For folks living outside the region, Idaho is probably most famous for the stem tubers we love to turn into French fries. Yes, potatoes are the number one thing Idaho is known for. But there’s so much more culturally significant to the state than just these veggies.
Well, since it is the number one thing folks know about Idaho, let’s look at these illustrious tuber vegetables. The often-overlooked root veggie has been synonymous with the state for centuries since the plant became the number one export of the state. In fact, Idaho is responsible for the growth and export of about one-third of the potatoes in the United States, at about 13 billion pounds each year.
The starchy vegetable thrives in the state’s warm days and cool nights climate, with loads of irrigation provided by the ice melt of the mountain ranges of the gorgeous state. The rich volcanic soil doesn’t hurt, either.
The state celebrates its potatoes even on their license plates. They read: Famous Potatoes. Several cultural events and specialties of the state theme around this famous vegetable.
Though you might not think it possible to notice, approximately 73% of Americans prefer Idaho potatoes over those grown elsewhere. The reason? The exact climate and terrain result in these tubers growing “fluffier” than others, meaning they’re less greasy and heavy. Folks enjoy Idaho potatoes in many ways, from French fries to mashed potatoes, topping a shepherd’s pie, or filled to the brim as potato skins. The number one way enjoyed in the state, though, is the baked potato, smothered in amazing toppings.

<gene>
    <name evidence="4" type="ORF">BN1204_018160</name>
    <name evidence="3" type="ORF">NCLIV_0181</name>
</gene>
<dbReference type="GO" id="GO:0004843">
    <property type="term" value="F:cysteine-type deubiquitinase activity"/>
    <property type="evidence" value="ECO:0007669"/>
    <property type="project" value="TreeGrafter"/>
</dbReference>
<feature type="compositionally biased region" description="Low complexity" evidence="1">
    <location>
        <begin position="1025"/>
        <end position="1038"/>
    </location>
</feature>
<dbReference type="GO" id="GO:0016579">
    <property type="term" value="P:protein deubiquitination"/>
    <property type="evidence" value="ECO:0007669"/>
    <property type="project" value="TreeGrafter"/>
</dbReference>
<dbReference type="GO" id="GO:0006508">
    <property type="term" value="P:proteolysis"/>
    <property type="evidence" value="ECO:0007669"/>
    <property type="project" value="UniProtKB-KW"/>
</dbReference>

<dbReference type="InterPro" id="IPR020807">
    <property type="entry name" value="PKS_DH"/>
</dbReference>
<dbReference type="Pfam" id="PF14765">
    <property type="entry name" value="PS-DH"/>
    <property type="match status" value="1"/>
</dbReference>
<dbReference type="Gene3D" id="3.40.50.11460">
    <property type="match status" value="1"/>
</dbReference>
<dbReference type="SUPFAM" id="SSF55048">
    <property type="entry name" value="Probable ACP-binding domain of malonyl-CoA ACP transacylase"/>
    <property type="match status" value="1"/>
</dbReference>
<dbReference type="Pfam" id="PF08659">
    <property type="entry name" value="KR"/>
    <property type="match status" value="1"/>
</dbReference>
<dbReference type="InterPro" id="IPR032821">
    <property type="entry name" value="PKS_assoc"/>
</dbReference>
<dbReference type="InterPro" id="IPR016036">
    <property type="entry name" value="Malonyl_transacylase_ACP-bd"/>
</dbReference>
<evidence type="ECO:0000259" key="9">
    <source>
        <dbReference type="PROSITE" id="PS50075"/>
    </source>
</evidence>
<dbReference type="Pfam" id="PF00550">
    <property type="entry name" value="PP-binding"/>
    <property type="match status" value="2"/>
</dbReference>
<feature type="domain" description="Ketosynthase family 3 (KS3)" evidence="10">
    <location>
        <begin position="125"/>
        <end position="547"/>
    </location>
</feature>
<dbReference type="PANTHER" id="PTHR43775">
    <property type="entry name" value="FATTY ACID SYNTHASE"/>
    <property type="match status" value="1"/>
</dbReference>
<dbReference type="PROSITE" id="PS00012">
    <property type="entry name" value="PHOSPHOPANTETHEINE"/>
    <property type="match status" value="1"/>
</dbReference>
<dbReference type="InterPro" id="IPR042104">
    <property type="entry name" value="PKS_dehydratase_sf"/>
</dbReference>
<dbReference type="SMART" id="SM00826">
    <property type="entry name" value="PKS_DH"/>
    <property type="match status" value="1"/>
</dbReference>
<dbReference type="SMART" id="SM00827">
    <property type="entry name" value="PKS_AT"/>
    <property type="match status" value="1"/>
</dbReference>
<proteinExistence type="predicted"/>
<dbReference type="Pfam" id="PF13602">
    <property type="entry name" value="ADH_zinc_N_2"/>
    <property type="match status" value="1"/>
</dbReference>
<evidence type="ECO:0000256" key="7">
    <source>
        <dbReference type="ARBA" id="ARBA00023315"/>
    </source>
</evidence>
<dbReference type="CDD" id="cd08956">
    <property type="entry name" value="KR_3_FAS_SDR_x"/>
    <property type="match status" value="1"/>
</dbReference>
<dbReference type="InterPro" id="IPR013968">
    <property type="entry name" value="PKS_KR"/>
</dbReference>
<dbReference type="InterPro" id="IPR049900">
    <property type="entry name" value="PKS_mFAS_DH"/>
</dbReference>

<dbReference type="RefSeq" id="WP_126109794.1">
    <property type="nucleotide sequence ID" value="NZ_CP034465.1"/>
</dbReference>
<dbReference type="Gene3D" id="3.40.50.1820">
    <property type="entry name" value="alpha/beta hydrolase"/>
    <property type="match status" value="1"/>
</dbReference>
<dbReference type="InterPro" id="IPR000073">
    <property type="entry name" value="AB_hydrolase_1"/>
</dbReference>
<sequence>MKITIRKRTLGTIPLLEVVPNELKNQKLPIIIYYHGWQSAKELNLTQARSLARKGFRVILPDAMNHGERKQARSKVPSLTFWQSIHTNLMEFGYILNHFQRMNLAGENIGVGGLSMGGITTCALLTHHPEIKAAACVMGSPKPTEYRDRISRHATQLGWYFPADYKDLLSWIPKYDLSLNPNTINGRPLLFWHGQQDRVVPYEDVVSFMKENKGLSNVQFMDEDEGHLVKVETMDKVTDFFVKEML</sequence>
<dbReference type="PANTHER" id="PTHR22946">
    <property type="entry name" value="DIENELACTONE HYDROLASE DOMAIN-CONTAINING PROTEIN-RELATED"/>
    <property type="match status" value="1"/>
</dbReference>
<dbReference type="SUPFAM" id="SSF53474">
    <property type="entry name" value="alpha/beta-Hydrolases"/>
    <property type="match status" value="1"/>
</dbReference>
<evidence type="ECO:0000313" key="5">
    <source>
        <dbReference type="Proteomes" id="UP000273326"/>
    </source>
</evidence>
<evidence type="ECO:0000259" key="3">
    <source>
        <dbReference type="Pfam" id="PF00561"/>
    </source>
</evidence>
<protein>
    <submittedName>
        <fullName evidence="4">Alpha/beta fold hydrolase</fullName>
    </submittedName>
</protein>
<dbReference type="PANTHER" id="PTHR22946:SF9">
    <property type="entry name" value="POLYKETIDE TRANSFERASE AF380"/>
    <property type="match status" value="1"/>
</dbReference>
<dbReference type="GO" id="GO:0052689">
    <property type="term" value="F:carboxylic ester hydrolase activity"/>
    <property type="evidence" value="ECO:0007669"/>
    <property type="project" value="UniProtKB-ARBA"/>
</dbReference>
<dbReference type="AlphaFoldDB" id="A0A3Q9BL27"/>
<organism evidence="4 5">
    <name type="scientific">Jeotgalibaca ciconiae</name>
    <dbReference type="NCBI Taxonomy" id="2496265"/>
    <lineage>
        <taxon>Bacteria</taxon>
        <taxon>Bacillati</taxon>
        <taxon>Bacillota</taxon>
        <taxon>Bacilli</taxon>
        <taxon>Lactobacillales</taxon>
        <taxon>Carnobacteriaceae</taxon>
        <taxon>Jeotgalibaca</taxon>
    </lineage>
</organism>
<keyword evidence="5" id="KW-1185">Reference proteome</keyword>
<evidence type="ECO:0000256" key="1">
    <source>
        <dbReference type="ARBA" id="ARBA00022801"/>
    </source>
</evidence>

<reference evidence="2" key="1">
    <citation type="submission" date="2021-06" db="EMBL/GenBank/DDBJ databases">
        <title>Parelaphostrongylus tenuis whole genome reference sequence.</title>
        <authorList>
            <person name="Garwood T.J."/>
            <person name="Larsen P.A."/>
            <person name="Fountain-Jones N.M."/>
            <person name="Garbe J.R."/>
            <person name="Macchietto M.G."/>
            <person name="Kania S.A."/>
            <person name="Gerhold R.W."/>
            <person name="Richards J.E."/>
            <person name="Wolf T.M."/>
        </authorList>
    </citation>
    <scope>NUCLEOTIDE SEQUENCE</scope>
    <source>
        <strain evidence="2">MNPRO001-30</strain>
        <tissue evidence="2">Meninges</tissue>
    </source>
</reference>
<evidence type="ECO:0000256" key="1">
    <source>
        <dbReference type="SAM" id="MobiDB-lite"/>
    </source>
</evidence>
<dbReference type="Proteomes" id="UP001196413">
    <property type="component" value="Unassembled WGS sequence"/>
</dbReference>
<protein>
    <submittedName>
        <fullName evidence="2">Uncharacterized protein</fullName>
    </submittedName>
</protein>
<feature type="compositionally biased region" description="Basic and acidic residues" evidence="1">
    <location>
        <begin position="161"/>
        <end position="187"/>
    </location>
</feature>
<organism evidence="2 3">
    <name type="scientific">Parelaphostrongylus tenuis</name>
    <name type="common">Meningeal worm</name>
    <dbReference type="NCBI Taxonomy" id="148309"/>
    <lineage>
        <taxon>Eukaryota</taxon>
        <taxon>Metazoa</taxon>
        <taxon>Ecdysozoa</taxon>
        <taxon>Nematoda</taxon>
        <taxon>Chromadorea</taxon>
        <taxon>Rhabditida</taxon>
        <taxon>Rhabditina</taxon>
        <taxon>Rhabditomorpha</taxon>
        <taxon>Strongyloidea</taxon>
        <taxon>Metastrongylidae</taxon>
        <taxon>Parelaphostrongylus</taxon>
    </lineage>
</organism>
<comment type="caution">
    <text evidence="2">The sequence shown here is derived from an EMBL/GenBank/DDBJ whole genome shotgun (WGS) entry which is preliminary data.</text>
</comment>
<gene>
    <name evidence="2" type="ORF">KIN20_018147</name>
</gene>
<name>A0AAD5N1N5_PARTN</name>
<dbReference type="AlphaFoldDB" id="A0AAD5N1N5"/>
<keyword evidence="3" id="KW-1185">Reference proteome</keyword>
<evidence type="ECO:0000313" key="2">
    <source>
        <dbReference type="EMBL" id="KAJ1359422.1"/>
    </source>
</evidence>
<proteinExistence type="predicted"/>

The Potato Drop
One of those cultural things in Idaho focused on the potato has the name “the potato drop.” Yeah, sounds a little odd. But come New Year’s Eve, that GlowTato, a giant dazzling potato replica, dropping in Boise is hard to forget. Join in on the countdown and enjoy the fireworks show after.
Ice Cream Potato
Another potato-themed local thing is the ice cream potato.
Don’t worry, the “potato” doesn’t taste like one. They’re not crazy enough to ruin both good things. Instead, the ice cream potato looks just like one. The tasty treat, created by Westside Drive-In, comes out at fairs, local events, and special days, in the form of vanilla ice cream coated I cocoa powder and shaped to look just like a potato. They come topped with whipped cream and other sweet treats that mimic toppings you’d put on a baked potato.
The Gem State
Second only to Africa’s incredible gemstone mines, Idaho earns the nickname of the Gem State quite legitimately. The state has the largest variety of gemstones in America, with opals, jade, sapphires, garnets, star garnets, jasper, and many others.
It was once believed that the name “Idaho” came from the Shoshone Nation, their name of “gem of the mountains.” However, it was discovered that a mine owner, trying to boost the fame of the gems in the state made up the name. But the nickname stuck because, well, it fits.